I didn’t know where to start this post. With my twenty four hour mini breakdown earlier this week, with that evening I couldn’t stop crying? With taking up cross stitching in an effort to stop picking up my phone and becoming overloaded? With the walk I took with my family one night, where we didn’t see another living soul?

Or maybe this:

We had a delivery dropped off a couple of days ago. I opened the door, explained we were self isolating, and just asked the man to please put the delivery on the floor. He asked if we were okay and wished us the best. He started back to his car, then turned and asked if we needed anything. We did. Milk. And a cucumber, the mainstay of one of my children’s diets.

He asked me to give him ten minutes. I ran around, digging for the change to pay him. Then I heard the knock at the door.

I opened it, and he was already driving away, no payment required. He rolled his window down and gave me a big thumbs up, as I shouted, ‘Thank you!’ He left a big four pit of milk and two cucumbers on our doorstep.

People are good. Small acts of kindness help our mental and physical health. Smiling at each other is not in quarantine.

Stay safe and well, all. I have a feeling I’m going to be back here a lot. Please do leave comments, message, whatever. We all need to keep in touch. I’m on facebook as Alison May – you can also find me there at Adventures in Unschooling, which links to my main profile in a few shared places. I’m making a lot of stuff visible publicly. I’m also sporadically on Instagram and Twitter as @alisonmariemay (I won’t be accepting facebook friend requests from people I don’t know or haven’t chatted with, but am always open to a chat in the comments section!) I’ve also caved and downloaded TikTok, which I shamefully love, but I’ve yet to post anything there. However, I have watched a lot of gay men lip synching and people dancing on rollerskates.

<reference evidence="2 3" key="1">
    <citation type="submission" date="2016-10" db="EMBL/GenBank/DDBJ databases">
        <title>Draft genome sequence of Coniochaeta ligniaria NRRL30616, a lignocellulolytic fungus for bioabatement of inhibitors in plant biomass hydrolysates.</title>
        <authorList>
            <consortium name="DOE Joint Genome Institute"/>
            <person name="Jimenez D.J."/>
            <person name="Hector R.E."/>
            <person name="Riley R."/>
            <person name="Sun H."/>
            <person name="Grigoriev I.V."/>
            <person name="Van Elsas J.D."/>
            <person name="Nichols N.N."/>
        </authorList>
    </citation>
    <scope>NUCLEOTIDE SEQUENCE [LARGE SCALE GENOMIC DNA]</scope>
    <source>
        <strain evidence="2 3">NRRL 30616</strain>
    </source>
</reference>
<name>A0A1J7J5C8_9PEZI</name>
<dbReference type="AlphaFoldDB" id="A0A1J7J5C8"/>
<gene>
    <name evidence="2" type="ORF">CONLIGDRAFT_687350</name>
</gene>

What if the future is even better than the past?

There’s something bittersweet about watching my children have these fleeting moments that are echoes of my childhood. I spent virtually every summer on the water, in the water, listening and smelling and loving the water. My grandparents had a boat, and I loved to sit on the front of it while the boat sped along the waves (and looking back, my life was probably at risk! But how wonderful it was.).

We are in America now. My children are on their grandparents’ boat, on the water, in the water. It smells like sunshine and water weeds. They are joyfully piloting the boat, asking to swim in the centre of a lake bigger than they ever knew existed.

It makes me happy; it makes me sad. What sort of life would they have if we lived in America? Specifically, this bit of America with water and huge lakes everywhere, lakes so big they look like the ocean.

I think nostalgia overwhelms me when I get on a boat. I could sit here all day. But I’m wary of letting that nostalgia put this life on a pedestal. Maybe one day my children will be watching their children live the life my kids had when they were little. No regular boats, no jumping off pontoons.

But maybe my future grandchildren will splash along rivers, play deep in the dappled woods, feel the magic of dancing around a campfire as the sun sets. And my kids will look, and sigh, and feel nostalgic and wonder what if, even as my grandchildren create their own childhood memories.